Movie Review: My Sister’s Wedding – A Family’s Drama-Filled Wedding.
My Sister’s Wedding is written and directed by Kenneth R. Frank and is an indie comedy about Allison Valentine (played by Samantha Sayah) and her drama-filled family.
As the middle sister of the three daughters of a successful business magnate, she is caught between many secrets and personal agendas that threaten relationships in the family.
The film starts with Allison waking up in the family’s out-of-town home. It is a big day as her younger sister, Tina (played by Lauren A. Kennedy) is getting married in a small private wedding at the house. No guests have been invited and it is supposed to be an intimate event with just both families in attendance. But all of her family members have come to the event with their agenda and are relying on Allison to help them get what they want.
The Valentine family unit is one filled with some much drama. Allison’s parents Al (played by Brian Donohue) and Olivia (Jennifer Jiles) have been separated for 15 years but Al has refused to legally divorce Olivia reason being that it goes against his strong catholic faith. Olivia simply takes delight in being a thorn in Al’s flesh but wants to cut ties with him so she too can move on with her life. She plans to serve him and have him sign the divorce papers at the wedding. But Allison must keep that secret till after the ceremony is over.
Sabrina (played by Shawna Brandle) the eldest sister even though married with kids has some financial issues. She and her husband need some money to start a business but they can’t approach Al with the idea just yet. So again, Allison must bare the weight of being the one to relay this request to their no-nonsense father.
But Allison has her issues weighing her down as well. She wants out of all the family’s business and drama. She wants to become a Latin teacher and she is yet to break that news to her father who has other plans for her.
All these issues are yet to be fully unravelled.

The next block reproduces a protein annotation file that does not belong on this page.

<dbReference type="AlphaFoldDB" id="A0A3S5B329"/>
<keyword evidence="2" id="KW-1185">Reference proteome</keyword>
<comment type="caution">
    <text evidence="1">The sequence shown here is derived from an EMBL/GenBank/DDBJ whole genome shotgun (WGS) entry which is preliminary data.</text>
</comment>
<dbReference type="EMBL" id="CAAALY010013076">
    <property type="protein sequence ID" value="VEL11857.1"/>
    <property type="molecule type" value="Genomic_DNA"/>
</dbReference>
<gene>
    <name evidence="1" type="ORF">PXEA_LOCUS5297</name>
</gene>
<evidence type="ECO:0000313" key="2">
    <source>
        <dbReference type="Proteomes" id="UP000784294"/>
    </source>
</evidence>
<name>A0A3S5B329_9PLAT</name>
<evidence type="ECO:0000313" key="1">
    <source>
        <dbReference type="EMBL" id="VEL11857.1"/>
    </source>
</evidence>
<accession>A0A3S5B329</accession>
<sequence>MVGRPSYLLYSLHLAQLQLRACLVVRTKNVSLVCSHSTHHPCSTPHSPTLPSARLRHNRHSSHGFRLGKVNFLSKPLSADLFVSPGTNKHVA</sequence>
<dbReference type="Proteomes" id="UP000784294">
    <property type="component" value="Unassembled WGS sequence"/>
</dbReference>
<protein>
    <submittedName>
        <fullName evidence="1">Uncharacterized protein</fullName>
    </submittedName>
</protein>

Throw in a catholic priest and the family’s very opinionated lawyer into the mix of inflated egos, then you are sure that there would be some chaos that would likely threaten the success of a simple wedding gay wedding.
As the film progress, it is obvious that Allison is the spine that holds everyone together. But her long can she continue to place everyone else’s needs and desires over hers? And to what benefit?
When Tina’s partner Aaliyah’s (played by Samantha Nixon) family is introduced, we see a different family dynamic. But it’s one with its issues and those to are explored in the film’s 1h 22m runtime.
The film is a micro-budget indie and you can tell by the purposefully choice of a single location for the entire film. Some other production elements like the quality of the sound also show a very obvious limitation of the film.
The family’s supposed success and opulence and shown with just this one not-so-fancy house. But the writing and dialogue do great at leading your mind into believing how wealthy they are. Kenneth (the director) also cleverly chose to accompany most of the scenes with classical music which interestingly seems to add that needed touch of ‘high class’ living to the Valentines.
The acting in this film might be far from the best you might have seen. But the actors show commitment in making sure that you are sold on the story and each character’s contribution to it.
Also unfortunately or perhaps fortunately, this film is not a slapstick rib-cracking comedy. Granted, it sits well in the comedic genre with the few laughs that it manages to pull with the dialogue. I feel this would have been cringeworthy and somewhat clumsy if its writer had tried to make this funnier than it was. The serious issues are all tackled in a witty mature manner making it engaging if you pay attention to it.
Despite the not-so-impressive acting, you can connect with the characters individually and understand each of their situations and thus feel connected to them.
You are simply drawn into this mess of a family and their issues and as the story progresses you start to hope that everything works out well for everybody in the end.
I would rate this film 6/10.
In the end, you find out that the film is more about a patriarch realizing that he can’t always have his way as he must occasionally admit to his flaws and shortcomings whilst allowing the people around him the opportunity to also blossom with their own choices. The film also seems to reiterate the importance of trust and communication being necessary values needed for navigating the complexities of personal relationships in any family dynamic.
‘My Sister’s Wedding’ is still enjoying its festival run and has already picked up several nominations and a win for Best Screenplay. Hopefully, it should be available for all to see on demand.